Developmental changes in frontocortical morphology and neurochemistry of neonatal rats following gestational nicotine exposure.


Exposure of the embryo or foetus to nicotine during development results in some forms of neurological deficits later in life. The current study aimed at determining the effects of prenatal nicotine administration during the 1st and 2nd gestational weeks on the frontal cortex of neonatal Wistar rats. For each week of gestation, pregnant Wistar rats were assigned to 3 groups: a control group (1), and two treated groups (2 and 3), and were given intra-peritoneal nicotine at 6.88 mg/ kg and 13.76 mg/kg doses respectively. The weights of the litters were taken at birth and at postnatal day 4; the whole brain and frontal cortical weights were also assessed. Tissues for histological demonstration were fixed in freshly prepared formol calcium, while specimen for biochemical studies were homogenised and processed for the determination of alkaline phosphatase (ALP) and malondialdehyde (MDA) activities. Findings in the treated animals showed low birth weights, raised ALP but reduced MDA, with corresponding alterations in the cortical cytoarchitecture, which could explain some of the pathological basis for the neurobehavioural problems associated with offspring of women smokers.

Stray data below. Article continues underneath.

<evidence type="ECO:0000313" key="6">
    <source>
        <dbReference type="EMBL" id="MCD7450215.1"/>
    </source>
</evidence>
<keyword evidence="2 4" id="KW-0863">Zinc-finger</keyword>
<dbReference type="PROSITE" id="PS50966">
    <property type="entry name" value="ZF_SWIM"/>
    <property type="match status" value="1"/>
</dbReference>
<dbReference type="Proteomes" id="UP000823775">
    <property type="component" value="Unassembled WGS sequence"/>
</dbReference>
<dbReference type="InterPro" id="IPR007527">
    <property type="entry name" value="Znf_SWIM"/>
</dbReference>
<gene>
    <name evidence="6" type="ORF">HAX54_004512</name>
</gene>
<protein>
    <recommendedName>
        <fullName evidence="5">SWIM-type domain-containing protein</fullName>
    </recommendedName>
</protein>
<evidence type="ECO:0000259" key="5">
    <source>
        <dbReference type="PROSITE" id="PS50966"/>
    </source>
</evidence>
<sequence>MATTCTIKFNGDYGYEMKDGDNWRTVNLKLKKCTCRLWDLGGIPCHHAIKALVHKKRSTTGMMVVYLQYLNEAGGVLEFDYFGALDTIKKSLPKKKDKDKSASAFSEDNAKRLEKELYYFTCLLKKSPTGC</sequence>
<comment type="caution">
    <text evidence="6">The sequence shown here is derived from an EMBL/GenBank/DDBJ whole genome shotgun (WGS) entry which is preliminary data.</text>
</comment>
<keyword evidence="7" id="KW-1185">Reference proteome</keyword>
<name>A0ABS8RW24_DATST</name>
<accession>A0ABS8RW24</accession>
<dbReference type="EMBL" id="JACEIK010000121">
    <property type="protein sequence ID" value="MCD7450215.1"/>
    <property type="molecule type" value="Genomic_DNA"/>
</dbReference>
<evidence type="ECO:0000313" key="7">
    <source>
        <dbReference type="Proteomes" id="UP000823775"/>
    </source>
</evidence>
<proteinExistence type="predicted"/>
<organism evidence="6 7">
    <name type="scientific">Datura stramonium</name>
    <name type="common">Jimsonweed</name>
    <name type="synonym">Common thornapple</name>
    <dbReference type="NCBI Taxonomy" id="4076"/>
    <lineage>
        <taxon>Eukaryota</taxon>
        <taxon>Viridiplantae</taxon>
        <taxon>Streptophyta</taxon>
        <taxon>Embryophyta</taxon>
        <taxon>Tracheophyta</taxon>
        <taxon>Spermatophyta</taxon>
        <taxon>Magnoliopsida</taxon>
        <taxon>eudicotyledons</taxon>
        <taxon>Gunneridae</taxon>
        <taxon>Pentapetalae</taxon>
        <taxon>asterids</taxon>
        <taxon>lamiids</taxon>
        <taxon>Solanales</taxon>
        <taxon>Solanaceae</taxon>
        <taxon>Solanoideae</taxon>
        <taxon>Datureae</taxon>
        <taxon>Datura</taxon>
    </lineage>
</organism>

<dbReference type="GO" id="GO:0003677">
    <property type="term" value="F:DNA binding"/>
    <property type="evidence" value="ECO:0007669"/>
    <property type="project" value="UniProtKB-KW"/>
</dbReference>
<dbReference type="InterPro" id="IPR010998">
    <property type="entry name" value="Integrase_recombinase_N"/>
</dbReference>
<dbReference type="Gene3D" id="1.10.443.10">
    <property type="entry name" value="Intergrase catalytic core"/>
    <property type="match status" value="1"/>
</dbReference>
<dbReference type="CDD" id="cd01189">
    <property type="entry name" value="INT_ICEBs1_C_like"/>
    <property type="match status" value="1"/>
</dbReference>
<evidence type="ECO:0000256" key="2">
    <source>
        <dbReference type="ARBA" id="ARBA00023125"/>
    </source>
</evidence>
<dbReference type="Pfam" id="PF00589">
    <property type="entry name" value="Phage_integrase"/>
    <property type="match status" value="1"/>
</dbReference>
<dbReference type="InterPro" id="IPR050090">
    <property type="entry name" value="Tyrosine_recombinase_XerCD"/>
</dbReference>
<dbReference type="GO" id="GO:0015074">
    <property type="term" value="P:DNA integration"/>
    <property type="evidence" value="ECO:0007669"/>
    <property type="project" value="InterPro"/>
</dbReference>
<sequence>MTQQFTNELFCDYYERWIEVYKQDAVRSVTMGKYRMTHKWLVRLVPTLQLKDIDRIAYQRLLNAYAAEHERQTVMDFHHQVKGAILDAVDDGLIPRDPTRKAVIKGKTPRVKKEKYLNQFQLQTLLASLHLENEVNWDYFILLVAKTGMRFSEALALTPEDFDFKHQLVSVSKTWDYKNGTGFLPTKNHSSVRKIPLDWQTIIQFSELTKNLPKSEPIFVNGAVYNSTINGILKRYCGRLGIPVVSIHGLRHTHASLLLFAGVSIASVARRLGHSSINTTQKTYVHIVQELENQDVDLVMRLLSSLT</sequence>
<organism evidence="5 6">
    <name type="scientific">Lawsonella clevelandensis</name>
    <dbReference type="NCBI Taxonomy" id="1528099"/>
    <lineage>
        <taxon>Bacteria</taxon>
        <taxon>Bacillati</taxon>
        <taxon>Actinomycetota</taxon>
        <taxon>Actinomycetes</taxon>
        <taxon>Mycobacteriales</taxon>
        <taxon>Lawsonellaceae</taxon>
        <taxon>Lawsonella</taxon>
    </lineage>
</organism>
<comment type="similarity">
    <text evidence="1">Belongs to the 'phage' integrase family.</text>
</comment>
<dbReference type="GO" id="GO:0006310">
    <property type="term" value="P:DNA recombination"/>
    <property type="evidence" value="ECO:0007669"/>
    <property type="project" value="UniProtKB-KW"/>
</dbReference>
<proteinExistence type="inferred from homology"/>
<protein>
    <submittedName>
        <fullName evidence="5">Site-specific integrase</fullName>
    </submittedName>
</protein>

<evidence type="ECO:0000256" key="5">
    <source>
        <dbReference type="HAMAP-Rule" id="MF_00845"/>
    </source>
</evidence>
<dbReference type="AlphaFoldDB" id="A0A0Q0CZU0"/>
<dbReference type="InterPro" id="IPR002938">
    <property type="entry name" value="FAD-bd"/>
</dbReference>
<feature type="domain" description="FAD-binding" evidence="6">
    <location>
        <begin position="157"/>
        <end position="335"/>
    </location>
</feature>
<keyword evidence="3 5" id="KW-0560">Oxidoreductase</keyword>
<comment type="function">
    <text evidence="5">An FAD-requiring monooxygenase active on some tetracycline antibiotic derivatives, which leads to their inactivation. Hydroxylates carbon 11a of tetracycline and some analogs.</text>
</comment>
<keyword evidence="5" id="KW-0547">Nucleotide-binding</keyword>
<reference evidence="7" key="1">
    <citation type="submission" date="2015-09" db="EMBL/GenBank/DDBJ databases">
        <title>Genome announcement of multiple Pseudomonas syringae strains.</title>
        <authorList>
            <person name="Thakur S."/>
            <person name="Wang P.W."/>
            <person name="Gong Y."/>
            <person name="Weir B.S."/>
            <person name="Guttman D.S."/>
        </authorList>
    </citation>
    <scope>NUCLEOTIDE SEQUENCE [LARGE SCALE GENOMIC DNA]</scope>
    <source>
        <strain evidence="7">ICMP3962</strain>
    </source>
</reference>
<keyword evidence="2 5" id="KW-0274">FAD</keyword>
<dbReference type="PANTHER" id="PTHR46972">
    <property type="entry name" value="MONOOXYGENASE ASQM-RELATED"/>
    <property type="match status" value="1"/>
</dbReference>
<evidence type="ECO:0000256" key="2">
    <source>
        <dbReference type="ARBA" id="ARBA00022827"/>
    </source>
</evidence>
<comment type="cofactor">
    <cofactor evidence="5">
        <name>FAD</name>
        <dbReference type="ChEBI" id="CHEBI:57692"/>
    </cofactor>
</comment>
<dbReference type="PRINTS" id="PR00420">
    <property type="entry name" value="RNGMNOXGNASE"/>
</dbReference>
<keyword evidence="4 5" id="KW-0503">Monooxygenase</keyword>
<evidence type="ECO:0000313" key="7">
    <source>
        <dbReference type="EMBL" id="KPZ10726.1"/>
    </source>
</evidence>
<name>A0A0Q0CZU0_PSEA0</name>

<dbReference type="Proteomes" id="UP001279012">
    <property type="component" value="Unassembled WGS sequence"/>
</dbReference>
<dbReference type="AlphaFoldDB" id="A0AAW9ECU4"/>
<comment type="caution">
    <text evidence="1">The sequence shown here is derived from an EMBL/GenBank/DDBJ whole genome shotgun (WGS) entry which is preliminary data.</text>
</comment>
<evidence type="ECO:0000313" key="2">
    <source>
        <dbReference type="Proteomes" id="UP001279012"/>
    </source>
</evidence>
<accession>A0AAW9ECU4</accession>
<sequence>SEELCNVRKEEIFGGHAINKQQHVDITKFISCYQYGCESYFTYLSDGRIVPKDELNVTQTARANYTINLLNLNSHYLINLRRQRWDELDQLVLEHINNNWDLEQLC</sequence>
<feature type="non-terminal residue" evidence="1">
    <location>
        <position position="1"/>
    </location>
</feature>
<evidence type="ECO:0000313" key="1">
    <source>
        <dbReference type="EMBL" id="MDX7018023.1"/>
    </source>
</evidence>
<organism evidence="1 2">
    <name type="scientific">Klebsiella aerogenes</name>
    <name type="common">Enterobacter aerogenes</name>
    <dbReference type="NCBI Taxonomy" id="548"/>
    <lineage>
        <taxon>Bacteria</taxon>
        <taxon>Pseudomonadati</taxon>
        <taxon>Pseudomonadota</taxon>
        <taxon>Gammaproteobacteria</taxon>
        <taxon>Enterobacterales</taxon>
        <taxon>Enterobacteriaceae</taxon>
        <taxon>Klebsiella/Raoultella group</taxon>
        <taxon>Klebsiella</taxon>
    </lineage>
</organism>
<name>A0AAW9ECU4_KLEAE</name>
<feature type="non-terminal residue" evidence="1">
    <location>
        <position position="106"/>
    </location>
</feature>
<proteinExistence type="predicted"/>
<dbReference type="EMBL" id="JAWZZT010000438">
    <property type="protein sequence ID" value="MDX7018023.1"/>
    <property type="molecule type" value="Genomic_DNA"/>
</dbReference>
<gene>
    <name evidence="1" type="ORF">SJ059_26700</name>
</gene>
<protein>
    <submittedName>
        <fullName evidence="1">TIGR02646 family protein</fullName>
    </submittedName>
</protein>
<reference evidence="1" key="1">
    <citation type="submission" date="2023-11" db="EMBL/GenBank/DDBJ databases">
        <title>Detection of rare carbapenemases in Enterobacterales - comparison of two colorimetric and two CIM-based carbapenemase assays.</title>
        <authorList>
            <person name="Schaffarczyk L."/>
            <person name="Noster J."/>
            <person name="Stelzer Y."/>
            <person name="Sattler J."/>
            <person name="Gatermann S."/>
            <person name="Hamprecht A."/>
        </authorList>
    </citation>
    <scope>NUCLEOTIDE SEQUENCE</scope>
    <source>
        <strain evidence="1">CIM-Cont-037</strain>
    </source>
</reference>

prenatal nicotine, frontal cortex, morphology, alkaline phosphatase, malondialdehyde


6(2): 969 -976.